[ExI] walking bees
pharos at gmail.com
Sat Jun 2 10:35:34 UTC 2007
On 6/2/07, The Avantguardian wrote:
> I find this topic perfectly appropriate with regards
> to a transhumanist list. Colony collapse disorder is
> most certainly an existential risk due to our high
> reliance on the honey bee for pollination. Something I
> noticed when I moved up here to Olympia, WA, is that
> spookily there are no honeybees to be found. All the
> bees buzzing around here are bumblebees and mason
> Unfortunately, I don't know how quickly these
> alternative pollinators can pick up the slack, since
> for years we have been crowding them out with our
> inbred domesticated bee strains.
> CCD is quite a puzzle. There are about half a dozen
> theories floating around but some are more feasible
> than others. But the "experts" are stumped so its time
> for us to step up. Global warming, pesticides, GM
> crop pollen, and radiation (cell phone or UV) seem
> unlikely reasons to me. They don't jibe with some very
> important clues:
I'm not a bee expert, but as you say there is plenty of speculation
around among the beekeepers.
One point is that beekeepers expect to lose hives every winter. This is normal.
But total losses are up to five times normal levels. CCD is only a
part of the problem.
Losses due to mite infestation are also common, but the bees die in
the hives. And there is increased occurrence of this also.
The volunteer beekeeper hopes the new hives can survive three plagues
decimating the world's honeybee population: parasitic mites, bacterial
infections, and the mysterious phenomenon known as Colony Collapse
Disorder, discovered last year. The center's attempts to keep outdoor
hives failed repeatedly between 1996 and 2002, said Rye city
naturalist Chantal Detlefs, mainly due to mite infestations.
He suspected something was wrong in January, when he noticed his bees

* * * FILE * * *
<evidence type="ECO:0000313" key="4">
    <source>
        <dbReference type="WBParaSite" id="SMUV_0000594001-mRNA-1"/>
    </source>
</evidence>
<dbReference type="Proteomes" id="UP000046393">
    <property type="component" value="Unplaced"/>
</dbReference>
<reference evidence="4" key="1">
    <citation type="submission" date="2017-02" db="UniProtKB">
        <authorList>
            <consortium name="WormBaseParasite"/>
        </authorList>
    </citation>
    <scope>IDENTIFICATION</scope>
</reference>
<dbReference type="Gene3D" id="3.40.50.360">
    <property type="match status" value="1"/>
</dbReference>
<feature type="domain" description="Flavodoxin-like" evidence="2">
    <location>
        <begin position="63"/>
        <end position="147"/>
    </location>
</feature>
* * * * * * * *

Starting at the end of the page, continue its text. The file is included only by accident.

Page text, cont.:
weren't leaving their hives on the unseasonably warm days. He found
four of the colonies dead inside their boxes - probably from mites, he
said - but four others apparently succumbed to Colony Collapse
"The hives are full of honey and there was a queen and a few bees in
there, but the rest disappeared," he said, noting that no other bees
have gone near the fully stocked hive, either.
But even without Colony Collapse Disorder, which has not yet had a
significant impact on the Lower Hudson Valley, beekeepers still battle
resistant mites and bacteria, as well as cheap honey flowing from
China and other countries.
"If (CCD) is cured tomorrow, the bee industry would still be operating
in crisis mode," Calderone said. "They've kind of got it coming at
them from a number of different directions."
Hauk, who said his natural methods have kept winter colony losses to a
15 percent average over 10 years, compared with the 40 percent
reported by commercial beekeepers, opposes the use of pesticides,
herbicides and fungicides, along with taking too much honey from the
"The bees have been terribly exploited, trucked around, all their
honey taken. It's not surprising that their immune system is breaking
down rapidly," he said. "We are in serious trouble. The bee is not a
being that should be commercialized."
See - it's all the fault of the free market exploitation! ;)
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